"He must play the quavers in an Allegro with a very short bow-stroke, the crotchets, on the other hand, with a somewhat longer one."

These sound like player-specific criticisms to me. But some people take them to be fixed "rules" to be applied to the "correct" performance of baroque music, and some people (like violists) might take issue with Quantz's rules.

Perhaps Strunk and White were responding to adjective-rich, adverb-laden style of a specific writer when they suggested that writing should be built on nouns and verbs rather than on adjectives and adverbs.

Geo-B said...

And writing is rife with writers locked into rules addressed to specific writers. For instance, a high school class is stuck on paragraphs, and many people just make a new paragraph for every sentence. so the exasperated teacher says, for this assignment, no more one-sentence paragraphs. The writer gets to college, raises her hand and says, my teacher told me you can't have a a paragraph with only one sentence. And, do not begin a sentence with "and." Don't use "you" in a paper.
Wben the teacher says, no, that's OK, the student thinks grammar is completely arbitrary.
I've always read Strunk and White as a meditation upon writing, rather than a comprehensive grammar. And, as you've said, I don't know of any classes anywhere who are substituting Strunk and White for an actual handbook.

Slywy said...

I'm starting to feel sorry for someone trying to build a reputation on dismissing a "stupid little book" he doesn't understand. Strange.

Michael Leddy said...

For Elaine: I don't know of a specific target, but Strunk's precepts are strikingly modern (anti-19th-century). From Ezra Pound's "A Few Don'ts": "Use no superfluous word, no adjective, which does not reveal something." The idea of concision in Imagist poetry (dichten = condensare, what Pound at some point saw in a German-Italian dictionary) is surprisingly Strunkian. I can't imagine that's there influence either way, just a shared distaste for the florid.

For Geo-B: I just made a page for an essay assignment that includes a reminder that it's okay to use the word "I."

For Slywy: Pullum's reputation is already made — he's a linguist of great accomplishment. His battle against The Elements is a sideline.

Michael Leddy said...

Oops — I can't imagine that there's influence either way.

Slywy said...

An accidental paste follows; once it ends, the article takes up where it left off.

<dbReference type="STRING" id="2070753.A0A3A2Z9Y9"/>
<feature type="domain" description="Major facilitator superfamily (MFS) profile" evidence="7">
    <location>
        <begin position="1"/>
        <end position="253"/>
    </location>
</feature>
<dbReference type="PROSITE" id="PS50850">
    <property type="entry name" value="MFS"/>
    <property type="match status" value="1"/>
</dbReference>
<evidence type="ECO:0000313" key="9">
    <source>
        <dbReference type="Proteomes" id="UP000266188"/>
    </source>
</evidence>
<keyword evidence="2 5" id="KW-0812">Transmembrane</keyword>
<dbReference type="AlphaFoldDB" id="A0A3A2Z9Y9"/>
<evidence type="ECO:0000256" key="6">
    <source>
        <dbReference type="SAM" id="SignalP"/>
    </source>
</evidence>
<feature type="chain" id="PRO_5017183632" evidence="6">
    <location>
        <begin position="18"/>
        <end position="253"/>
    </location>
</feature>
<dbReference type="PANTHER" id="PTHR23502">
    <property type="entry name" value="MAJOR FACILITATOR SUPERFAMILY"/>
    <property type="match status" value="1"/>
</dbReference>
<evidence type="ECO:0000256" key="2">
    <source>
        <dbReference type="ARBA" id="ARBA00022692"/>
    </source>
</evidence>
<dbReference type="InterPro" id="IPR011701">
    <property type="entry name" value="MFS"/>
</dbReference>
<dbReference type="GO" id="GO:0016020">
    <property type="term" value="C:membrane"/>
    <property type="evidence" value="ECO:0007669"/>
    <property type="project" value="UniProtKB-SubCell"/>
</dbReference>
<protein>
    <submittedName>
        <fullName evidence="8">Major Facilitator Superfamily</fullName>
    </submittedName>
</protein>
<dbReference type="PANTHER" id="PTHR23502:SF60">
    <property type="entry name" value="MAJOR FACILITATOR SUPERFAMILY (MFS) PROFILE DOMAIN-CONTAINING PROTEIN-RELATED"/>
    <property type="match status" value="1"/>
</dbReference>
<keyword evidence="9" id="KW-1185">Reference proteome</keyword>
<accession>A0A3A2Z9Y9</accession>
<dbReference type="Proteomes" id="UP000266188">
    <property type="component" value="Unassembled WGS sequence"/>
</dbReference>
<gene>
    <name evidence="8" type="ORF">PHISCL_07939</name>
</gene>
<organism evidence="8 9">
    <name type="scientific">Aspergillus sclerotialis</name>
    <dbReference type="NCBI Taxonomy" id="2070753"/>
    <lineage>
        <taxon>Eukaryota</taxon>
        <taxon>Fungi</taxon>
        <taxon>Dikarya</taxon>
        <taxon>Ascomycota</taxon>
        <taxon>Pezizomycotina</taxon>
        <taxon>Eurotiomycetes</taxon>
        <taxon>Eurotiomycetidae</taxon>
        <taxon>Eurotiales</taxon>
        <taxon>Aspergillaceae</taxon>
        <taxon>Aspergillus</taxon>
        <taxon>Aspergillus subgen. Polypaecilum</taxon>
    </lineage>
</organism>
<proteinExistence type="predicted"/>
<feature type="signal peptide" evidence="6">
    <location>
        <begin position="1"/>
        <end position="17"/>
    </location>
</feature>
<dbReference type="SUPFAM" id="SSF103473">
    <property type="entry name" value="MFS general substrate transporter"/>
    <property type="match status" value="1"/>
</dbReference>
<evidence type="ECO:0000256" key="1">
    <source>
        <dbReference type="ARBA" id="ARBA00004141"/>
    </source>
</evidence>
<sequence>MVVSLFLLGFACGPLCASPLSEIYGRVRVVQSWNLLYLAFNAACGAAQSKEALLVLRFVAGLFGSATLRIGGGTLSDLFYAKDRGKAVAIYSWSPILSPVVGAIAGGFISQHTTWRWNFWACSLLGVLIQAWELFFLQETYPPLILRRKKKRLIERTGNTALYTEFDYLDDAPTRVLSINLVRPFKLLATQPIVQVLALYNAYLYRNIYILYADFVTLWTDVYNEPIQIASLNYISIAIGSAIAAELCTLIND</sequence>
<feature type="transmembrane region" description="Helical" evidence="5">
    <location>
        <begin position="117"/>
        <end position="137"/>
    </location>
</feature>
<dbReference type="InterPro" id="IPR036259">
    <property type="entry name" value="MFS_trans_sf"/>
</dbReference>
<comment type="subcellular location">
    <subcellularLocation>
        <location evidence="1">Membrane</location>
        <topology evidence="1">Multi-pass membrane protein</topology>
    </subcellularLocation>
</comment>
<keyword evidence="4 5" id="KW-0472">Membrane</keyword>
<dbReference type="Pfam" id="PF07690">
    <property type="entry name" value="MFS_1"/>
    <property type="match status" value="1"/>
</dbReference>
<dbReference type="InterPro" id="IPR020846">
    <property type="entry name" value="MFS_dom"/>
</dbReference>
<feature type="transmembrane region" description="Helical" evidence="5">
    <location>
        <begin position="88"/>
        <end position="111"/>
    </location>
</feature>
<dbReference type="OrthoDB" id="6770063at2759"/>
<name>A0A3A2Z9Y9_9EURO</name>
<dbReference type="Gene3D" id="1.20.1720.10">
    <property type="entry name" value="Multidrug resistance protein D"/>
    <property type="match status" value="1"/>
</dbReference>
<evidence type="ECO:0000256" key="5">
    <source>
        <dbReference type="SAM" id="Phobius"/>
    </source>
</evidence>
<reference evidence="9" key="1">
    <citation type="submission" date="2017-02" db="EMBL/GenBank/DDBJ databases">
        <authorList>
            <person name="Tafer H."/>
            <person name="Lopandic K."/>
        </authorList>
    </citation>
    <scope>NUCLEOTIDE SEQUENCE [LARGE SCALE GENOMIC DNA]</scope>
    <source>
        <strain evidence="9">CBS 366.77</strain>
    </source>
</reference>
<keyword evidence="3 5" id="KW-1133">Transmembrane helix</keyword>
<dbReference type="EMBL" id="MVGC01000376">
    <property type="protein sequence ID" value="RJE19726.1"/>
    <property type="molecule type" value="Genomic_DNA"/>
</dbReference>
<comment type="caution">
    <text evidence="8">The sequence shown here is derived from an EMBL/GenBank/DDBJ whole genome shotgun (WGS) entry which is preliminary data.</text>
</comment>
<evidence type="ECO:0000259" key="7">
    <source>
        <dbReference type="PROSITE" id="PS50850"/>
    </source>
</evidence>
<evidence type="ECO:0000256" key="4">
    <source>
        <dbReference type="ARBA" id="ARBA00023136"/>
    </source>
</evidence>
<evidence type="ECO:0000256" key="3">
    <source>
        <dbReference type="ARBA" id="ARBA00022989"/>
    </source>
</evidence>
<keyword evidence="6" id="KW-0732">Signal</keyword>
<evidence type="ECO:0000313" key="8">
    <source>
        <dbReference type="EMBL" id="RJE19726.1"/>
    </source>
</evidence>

Oh, I see. So he's trying to dismantle it. :)

Eustace Bright said...

I've been enjoying your posts re. Pollum's tirades. Thanks!

Your posts demonstrate that while it may be hip to lambaste old, unpopular works of any subject, whether writing or music or philosophy or politics, etc., with more flair than fairness, the greater pleasure and honor comes from producing a judicious, accurate, and perceptive assessment, especially when well-written. :)

Michael Leddy said...

Thanks, Joe. I like to think of my blog as a showplace for such assessment. (Kidding!)

If Geoff Pullum stops by to comment on this post, he'll see that I've already noted the spelling of his name here: Pullum. I keep thinking of Don Pullen, the pianist, when I type Pullum.

I had missed an earlier post and didn't quite understand what you were/are doing in Costa Rica. It sounded like fun though. Now I understand. Have a safe trip back!

Kevin S. said...

"His battle against The Elements is a sideline."

Oh, really? If so, then it is a "sideline" that has occupied a great deal of his time and effort over the years. Even the most cursory research shows that Pullum's irrational and obsessive hatred of Strunk & White is of long standing. It also certainly gets his name into journalistic print and his voice on the radio a lot more frequently than do discussions of his grammar book/doorstop, and that, I think, is Slywy's point.

Michael Leddy said...

Kevin, I think that you and I agree about these matters. But yes, a sideline, and yes, one of long standing.

If Pullum were just some guy hating on The Elements of Style, he wouldn't get a hearing in the Chronicle. His reputation as a linguist isn't founded on his comments on Strunk and White; his reputation is what makes it possible for him to speak to a large audience. And his book, as he has noted several times, is hardly competing with Strunk and White's.

But I share your perspective — I think Pullum's animosity to this book — his endless use of epithets like "stupid" and "vile," his suggestion that the pages be put to use in an outhouse — is beyond any reasoned response. It's amusing to listen to the NPR interview, if you haven't yet — there he's all moderation, and full of concern for the students whose writing lives are being ruined by Strunk and White.